http://www.nytimes.com/2014/01/19/business/eagle-scout-idealist-drug-trafficker.html

The most interesting part about people like Dread Pirate Roberts (aka Robert Ulbricht) is their bizarre view of liberty. Aside from his alleged willingness to murder people (one would think murdering someone would be an attack on their liberty on a much grander scale than forcing them to pay income tax), he seems genuinely disgusted by the idea of some level of democratic oversight of basic societal functions:
For centuries, consumers have been taxed by governments or overlords of one type or another, rendering unto Caesar for as long as there have been Caesars. But if Silk Road were scalable, that era was over. Or at least imperiled. Anyone would have the option to sell goods undisturbed by regulations and without sharing a percentage of revenue with the state. And why stop at drugs? The system would work for legal products, too. The tools are there for a kind of subterranean Amazon.com.
That sounds great, right? But if we look at how the website actually operated, we see that Ulbricht didn't have any problem with an "overlord" taxing transactions, so long as it was someone clever and liberty minded- someone like, umm, himself:
The site acted as an intermediary, hosting the online market and holding money in escrow until buyers confirmed that products had arrived. D.P.R. would then release the payment to the seller, keeping 8 to 15 percent of the transaction.
While the ruling class of old recognized they could make a ton of cash through a societal structure maintained and perpetuated by governments long in control of people like themselves, this new breed of would-be titans are purists. They would have society run by Platonic philosopher kings in the mold of John Galt and completely abolish even the pretense of any democracy. To me, that's the direct opposite of liberty. 

Saturday, January 18, 2014

The people's man!

                                         (credit: mnhs.org)

 

 In very general terms, I talked a tad bit of shit about Minnesota's "greatest" governor Floyd B. Olson in CounterPunch a couple weeks ago (see post below). Somewhat surprisingly (I assumed most people thought of Olson as the name of a highway), I received a few emails, in state and out, informing me I pretty much had no clue what I was talking about. True, if you compare Olson to Mark Dayton (who I find likable), he comes off as a scary Bolshevik. But that's hardly a correct comparison. Olson was governor when labor was at the peak of both its consciousness and political power. In that context, he was more like a brake than a spearhead. He was a check on power. (He threw labor leaders in jail during the '34 Teamster Strike while business leaders were literally killing people on the streets for god's sake.) I suppose I shouldn't be surprised given Minnesota's bizarre compulsion to turn politicians into faultless martyrs. (Cough, Wellstone, cough.)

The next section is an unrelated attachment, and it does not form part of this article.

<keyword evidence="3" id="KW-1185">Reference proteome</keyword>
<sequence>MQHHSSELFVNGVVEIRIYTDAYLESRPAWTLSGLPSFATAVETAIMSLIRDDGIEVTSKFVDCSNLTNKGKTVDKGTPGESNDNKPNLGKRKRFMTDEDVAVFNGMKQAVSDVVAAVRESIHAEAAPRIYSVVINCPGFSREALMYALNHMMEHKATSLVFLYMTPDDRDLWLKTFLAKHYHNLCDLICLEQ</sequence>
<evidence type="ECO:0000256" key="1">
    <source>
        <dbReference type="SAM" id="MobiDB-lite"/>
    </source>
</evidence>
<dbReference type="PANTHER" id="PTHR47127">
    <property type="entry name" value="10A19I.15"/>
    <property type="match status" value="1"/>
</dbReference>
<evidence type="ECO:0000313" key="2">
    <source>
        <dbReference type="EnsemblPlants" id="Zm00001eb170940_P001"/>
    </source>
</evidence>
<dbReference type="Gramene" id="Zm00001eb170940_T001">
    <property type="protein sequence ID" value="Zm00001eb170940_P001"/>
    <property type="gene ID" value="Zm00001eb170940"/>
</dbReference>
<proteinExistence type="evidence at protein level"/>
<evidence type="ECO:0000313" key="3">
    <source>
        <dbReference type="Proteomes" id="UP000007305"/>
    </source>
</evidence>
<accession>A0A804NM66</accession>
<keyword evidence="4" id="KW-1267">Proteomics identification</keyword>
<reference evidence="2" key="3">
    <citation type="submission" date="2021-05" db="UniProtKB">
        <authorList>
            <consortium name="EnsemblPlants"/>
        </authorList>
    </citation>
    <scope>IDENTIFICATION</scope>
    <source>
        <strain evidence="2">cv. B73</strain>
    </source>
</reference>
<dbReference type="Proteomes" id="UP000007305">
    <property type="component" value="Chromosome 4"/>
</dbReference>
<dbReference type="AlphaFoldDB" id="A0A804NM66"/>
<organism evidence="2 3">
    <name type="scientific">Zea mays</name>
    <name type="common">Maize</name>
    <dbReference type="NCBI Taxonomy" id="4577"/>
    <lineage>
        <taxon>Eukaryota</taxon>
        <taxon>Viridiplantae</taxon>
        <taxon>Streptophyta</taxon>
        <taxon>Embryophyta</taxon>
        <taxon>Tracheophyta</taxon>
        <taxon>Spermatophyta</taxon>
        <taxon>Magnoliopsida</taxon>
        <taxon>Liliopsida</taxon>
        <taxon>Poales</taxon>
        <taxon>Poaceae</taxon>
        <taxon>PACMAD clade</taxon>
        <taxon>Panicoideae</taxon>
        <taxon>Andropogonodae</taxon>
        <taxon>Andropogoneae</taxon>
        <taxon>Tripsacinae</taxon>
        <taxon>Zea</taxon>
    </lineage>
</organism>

Thursday, January 09, 2014

A Short History of the Minnesota-Farmer-Labor Party

I wrote a brief history on an important, and relevant, part of our history for Counterpunch. Read it here!

Saturday, December 07, 2013

Nearing the bottom of "The Atlantic" (hopefully)

"The Atlantic" and "Harper's" are both iconic magazines that are responsible for promoting the careers of many prominent writers. I have been reading them for years. They also both have a profile of John Kerry in their December issue. David Rohde did a individualist profile of Kerry, lauding him as an "activist" diplomat shaking up the stuffy old foreign policy establishment in "The Atlantic." In "Harper's," Andrew Cockburn rejects this sort on analysis completely and challenges the idea that there is such a thing as foreign policy at all. Kerry comes off as a power hungry but powerless hack who owes his position to back room politics much more than shrewd determination. Cockburn was actually communicating original thoughts and I turned each page with a new morsel of knowledge. Rohde's fluff would have fit nicely after a top ten vacation spot list on Delta's in-flight magazine. Reading the whole thing felt like choking down sugarless oatmeal. With a few notable exceptions, this is a good representation of the current trajectory of each magazine.